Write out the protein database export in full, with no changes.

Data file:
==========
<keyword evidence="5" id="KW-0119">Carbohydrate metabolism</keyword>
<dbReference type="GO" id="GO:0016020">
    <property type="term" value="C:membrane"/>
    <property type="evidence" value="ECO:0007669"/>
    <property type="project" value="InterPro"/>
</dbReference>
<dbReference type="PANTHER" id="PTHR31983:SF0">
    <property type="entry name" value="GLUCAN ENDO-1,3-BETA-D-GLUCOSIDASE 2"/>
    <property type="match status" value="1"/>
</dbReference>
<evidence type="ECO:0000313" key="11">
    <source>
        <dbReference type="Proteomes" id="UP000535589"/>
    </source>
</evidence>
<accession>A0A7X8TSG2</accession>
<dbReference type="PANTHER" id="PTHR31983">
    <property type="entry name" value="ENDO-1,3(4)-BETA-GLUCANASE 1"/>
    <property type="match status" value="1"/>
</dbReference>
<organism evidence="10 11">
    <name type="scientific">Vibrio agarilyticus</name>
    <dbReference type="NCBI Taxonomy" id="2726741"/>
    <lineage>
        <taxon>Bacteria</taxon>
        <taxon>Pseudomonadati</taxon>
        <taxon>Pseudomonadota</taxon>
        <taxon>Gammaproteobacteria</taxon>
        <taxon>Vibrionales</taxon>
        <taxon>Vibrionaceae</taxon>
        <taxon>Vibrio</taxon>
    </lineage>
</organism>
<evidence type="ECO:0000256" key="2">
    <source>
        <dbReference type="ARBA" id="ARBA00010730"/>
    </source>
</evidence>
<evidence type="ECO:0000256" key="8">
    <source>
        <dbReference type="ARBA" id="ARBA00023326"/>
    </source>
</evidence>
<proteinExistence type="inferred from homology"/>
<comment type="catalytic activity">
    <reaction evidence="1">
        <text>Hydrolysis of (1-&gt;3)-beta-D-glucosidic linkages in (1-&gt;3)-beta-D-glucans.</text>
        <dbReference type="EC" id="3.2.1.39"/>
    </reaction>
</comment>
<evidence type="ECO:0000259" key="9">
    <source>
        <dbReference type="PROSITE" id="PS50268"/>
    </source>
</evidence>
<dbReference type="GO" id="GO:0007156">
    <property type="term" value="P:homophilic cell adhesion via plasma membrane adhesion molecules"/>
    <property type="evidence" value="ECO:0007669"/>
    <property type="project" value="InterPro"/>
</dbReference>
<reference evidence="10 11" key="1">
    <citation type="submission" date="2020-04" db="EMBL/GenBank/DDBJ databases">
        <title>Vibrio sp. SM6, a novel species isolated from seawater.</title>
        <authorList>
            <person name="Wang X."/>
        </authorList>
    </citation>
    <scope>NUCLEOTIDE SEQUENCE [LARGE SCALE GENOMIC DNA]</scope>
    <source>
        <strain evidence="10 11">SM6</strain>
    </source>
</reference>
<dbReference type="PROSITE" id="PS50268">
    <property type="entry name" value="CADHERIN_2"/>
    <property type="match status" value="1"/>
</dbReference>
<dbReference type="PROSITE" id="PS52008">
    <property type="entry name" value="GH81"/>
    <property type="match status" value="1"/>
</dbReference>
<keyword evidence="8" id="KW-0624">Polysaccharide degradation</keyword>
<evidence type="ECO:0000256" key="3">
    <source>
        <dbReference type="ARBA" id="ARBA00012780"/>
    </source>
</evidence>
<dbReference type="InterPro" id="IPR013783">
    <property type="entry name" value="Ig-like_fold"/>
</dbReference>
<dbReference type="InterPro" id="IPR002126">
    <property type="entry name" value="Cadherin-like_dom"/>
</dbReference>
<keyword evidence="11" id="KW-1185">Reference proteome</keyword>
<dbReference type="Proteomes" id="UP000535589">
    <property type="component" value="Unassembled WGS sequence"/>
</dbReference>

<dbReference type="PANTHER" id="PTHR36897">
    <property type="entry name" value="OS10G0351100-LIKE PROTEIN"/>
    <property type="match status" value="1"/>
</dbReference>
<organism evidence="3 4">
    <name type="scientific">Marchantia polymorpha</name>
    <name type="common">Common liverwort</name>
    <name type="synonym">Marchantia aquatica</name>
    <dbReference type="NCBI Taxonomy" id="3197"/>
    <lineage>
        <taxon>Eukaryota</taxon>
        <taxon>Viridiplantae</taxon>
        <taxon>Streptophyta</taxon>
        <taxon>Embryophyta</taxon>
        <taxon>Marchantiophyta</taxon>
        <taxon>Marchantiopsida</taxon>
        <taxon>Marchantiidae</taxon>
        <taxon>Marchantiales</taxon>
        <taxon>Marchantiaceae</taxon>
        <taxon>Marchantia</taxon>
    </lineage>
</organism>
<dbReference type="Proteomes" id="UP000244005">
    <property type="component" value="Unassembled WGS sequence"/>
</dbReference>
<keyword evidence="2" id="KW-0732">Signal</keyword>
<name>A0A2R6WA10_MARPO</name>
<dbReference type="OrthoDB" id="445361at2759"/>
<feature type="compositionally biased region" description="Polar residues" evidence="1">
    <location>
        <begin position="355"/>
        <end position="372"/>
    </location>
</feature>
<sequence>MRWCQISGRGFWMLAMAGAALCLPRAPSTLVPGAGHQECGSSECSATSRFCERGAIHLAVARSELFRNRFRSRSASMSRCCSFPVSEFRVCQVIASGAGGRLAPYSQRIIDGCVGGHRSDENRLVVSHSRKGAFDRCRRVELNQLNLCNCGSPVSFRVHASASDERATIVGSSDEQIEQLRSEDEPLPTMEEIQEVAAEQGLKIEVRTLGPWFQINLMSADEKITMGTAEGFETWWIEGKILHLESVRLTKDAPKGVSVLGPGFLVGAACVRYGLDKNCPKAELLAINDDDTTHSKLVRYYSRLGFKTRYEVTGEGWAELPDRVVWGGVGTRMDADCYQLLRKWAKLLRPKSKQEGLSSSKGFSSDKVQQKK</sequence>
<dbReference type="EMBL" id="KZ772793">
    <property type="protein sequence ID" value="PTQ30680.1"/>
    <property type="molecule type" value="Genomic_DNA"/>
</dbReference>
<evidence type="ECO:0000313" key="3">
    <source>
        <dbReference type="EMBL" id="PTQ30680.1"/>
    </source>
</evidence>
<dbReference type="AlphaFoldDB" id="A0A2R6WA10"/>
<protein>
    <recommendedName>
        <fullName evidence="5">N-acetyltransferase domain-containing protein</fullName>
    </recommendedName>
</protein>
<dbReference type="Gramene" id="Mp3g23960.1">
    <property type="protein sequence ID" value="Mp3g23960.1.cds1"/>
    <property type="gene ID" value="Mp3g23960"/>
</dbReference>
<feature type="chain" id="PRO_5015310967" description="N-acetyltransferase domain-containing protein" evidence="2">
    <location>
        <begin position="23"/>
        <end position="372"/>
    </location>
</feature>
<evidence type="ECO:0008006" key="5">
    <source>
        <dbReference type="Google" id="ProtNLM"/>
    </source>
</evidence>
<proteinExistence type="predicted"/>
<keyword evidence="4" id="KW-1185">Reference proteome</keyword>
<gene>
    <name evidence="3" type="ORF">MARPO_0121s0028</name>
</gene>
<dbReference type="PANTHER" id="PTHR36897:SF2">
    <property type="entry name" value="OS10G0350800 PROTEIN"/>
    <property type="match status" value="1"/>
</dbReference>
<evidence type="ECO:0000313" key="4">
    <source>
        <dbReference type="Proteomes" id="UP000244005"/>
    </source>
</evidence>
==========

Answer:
<keyword evidence="5" id="KW-0119">Carbohydrate metabolism</keyword>
<dbReference type="GO" id="GO:0016020">
    <property type="term" value="C:membrane"/>
    <property type="evidence" value="ECO:0007669"/>
    <property type="project" value="InterPro"/>
</dbReference>
<dbReference type="PANTHER" id="PTHR31983:SF0">
    <property type="entry name" value="GLUCAN ENDO-1,3-BETA-D-GLUCOSIDASE 2"/>
    <property type="match status" value="1"/>
</dbReference>
<evidence type="ECO:0000313" key="11">
    <source>
        <dbReference type="Proteomes" id="UP000535589"/>
    </source>
</evidence>
<accession>A0A7X8TSG2</accession>
<dbReference type="PANTHER" id="PTHR31983">
    <property type="entry name" value="ENDO-1,3(4)-BETA-GLUCANASE 1"/>
    <property type="match status" value="1"/>
</dbReference>
<organism evidence="10 11">
    <name type="scientific">Vibrio agarilyticus</name>
    <dbReference type="NCBI Taxonomy" id="2726741"/>
    <lineage>
        <taxon>Bacteria</taxon>
        <taxon>Pseudomonadati</taxon>
        <taxon>Pseudomonadota</taxon>
        <taxon>Gammaproteobacteria</taxon>
        <taxon>Vibrionales</taxon>
        <taxon>Vibrionaceae</taxon>
        <taxon>Vibrio</taxon>
    </lineage>
</organism>
<evidence type="ECO:0000256" key="2">
    <source>
        <dbReference type="ARBA" id="ARBA00010730"/>
    </source>
</evidence>
<evidence type="ECO:0000256" key="8">
    <source>
        <dbReference type="ARBA" id="ARBA00023326"/>
    </source>
</evidence>
<proteinExistence type="inferred from homology"/>
<comment type="catalytic activity">
    <reaction evidence="1">
        <text>Hydrolysis of (1-&gt;3)-beta-D-glucosidic linkages in (1-&gt;3)-beta-D-glucans.</text>
        <dbReference type="EC" id="3.2.1.39"/>
    </reaction>
</comment>
<evidence type="ECO:0000259" key="9">
    <source>
        <dbReference type="PROSITE" id="PS50268"/>
    </source>
</evidence>
<dbReference type="GO" id="GO:0007156">
    <property type="term" value="P:homophilic cell adhesion via plasma membrane adhesion molecules"/>
    <property type="evidence" value="ECO:0007669"/>
    <property type="project" value="InterPro"/>
</dbReference>
<reference evidence="10 11" key="1">
    <citation type="submission" date="2020-04" db="EMBL/GenBank/DDBJ databases">
        <title>Vibrio sp. SM6, a novel species isolated from seawater.</title>
        <authorList>
            <person name="Wang X."/>
        </authorList>
    </citation>
    <scope>NUCLEOTIDE SEQUENCE [LARGE SCALE GENOMIC DNA]</scope>
    <source>
        <strain evidence="10 11">SM6</strain>
    </source>
</reference>
<dbReference type="PROSITE" id="PS50268">
    <property type="entry name" value="CADHERIN_2"/>
    <property type="match status" value="1"/>
</dbReference>
<dbReference type="PROSITE" id="PS52008">
    <property type="entry name" value="GH81"/>
    <property type="match status" value="1"/>
</dbReference>
<keyword evidence="8" id="KW-0624">Polysaccharide degradation</keyword>
<evidence type="ECO:0000256" key="3">
    <source>
        <dbReference type="ARBA" id="ARBA00012780"/>
    </source>
</evidence>
<dbReference type="InterPro" id="IPR013783">
    <property type="entry name" value="Ig-like_fold"/>
</dbReference>
<dbReference type="InterPro" id="IPR002126">
    <property type="entry name" value="Cadherin-like_dom"/>
</dbReference>
<keyword evidence="11" id="KW-1185">Reference proteome</keyword>
<dbReference type="Proteomes" id="UP000535589">
    <property type="component" value="Unassembled WGS sequence"/>
</dbReference>

<dbReference type="PANTHER" id="PTHR36897">
    <property type="entry name" value="OS10G0351100-LIKE PROTEIN"/>
    <property type="match status" value="1"/>
</dbReference>
<organism evidence="3 4">
    <name type="scientific">Marchantia polymorpha</name>
    <name type="common">Common liverwort</name>
    <name type="synonym">Marchantia aquatica</name>
    <dbReference type="NCBI Taxonomy" id="3197"/>
    <lineage>
        <taxon>Eukaryota</taxon>
        <taxon>Viridiplantae</taxon>
        <taxon>Streptophyta</taxon>
        <taxon>Embryophyta</taxon>
        <taxon>Marchantiophyta</taxon>
        <taxon>Marchantiopsida</taxon>
        <taxon>Marchantiidae</taxon>
        <taxon>Marchantiales</taxon>
        <taxon>Marchantiaceae</taxon>
        <taxon>Marchantia</taxon>
    </lineage>
</organism>
<dbReference type="Proteomes" id="UP000244005">
    <property type="component" value="Unassembled WGS sequence"/>
</dbReference>
<keyword evidence="2" id="KW-0732">Signal</keyword>
<name>A0A2R6WA10_MARPO</name>
<dbReference type="OrthoDB" id="445361at2759"/>
<feature type="compositionally biased region" description="Polar residues" evidence="1">
    <location>
        <begin position="355"/>
        <end position="372"/>
    </location>
</feature>
<sequence>MRWCQISGRGFWMLAMAGAALCLPRAPSTLVPGAGHQECGSSECSATSRFCERGAIHLAVARSELFRNRFRSRSASMSRCCSFPVSEFRVCQVIASGAGGRLAPYSQRIIDGCVGGHRSDENRLVVSHSRKGAFDRCRRVELNQLNLCNCGSPVSFRVHASASDERATIVGSSDEQIEQLRSEDEPLPTMEEIQEVAAEQGLKIEVRTLGPWFQINLMSADEKITMGTAEGFETWWIEGKILHLESVRLTKDAPKGVSVLGPGFLVGAACVRYGLDKNCPKAELLAINDDDTTHSKLVRYYSRLGFKTRYEVTGEGWAELPDRVVWGGVGTRMDADCYQLLRKWAKLLRPKSKQEGLSSSKGFSSDKVQQKK</sequence>
<dbReference type="EMBL" id="KZ772793">
    <property type="protein sequence ID" value="PTQ30680.1"/>
    <property type="molecule type" value="Genomic_DNA"/>
</dbReference>
<evidence type="ECO:0000313" key="3">
    <source>
        <dbReference type="EMBL" id="PTQ30680.1"/>
    </source>
</evidence>
<dbReference type="AlphaFoldDB" id="A0A2R6WA10"/>
<protein>
    <recommendedName>
        <fullName evidence="5">N-acetyltransferase domain-containing protein</fullName>
    </recommendedName>
</protein>
<dbReference type="Gramene" id="Mp3g23960.1">
    <property type="protein sequence ID" value="Mp3g23960.1.cds1"/>
    <property type="gene ID" value="Mp3g23960"/>
</dbReference>
<feature type="chain" id="PRO_5015310967" description="N-acetyltransferase domain-containing protein" evidence="2">
    <location>
        <begin position="23"/>
        <end position="372"/>
    </location>
</feature>
<evidence type="ECO:0008006" key="5">
    <source>
        <dbReference type="Google" id="ProtNLM"/>
    </source>
</evidence>
<proteinExistence type="predicted"/>
<keyword evidence="4" id="KW-1185">Reference proteome</keyword>
<gene>
    <name evidence="3" type="ORF">MARPO_0121s0028</name>
</gene>
<dbReference type="PANTHER" id="PTHR36897:SF2">
    <property type="entry name" value="OS10G0350800 PROTEIN"/>
    <property type="match status" value="1"/>
</dbReference>
<evidence type="ECO:0000313" key="4">
    <source>
        <dbReference type="Proteomes" id="UP000244005"/>
    </source>
</evidence>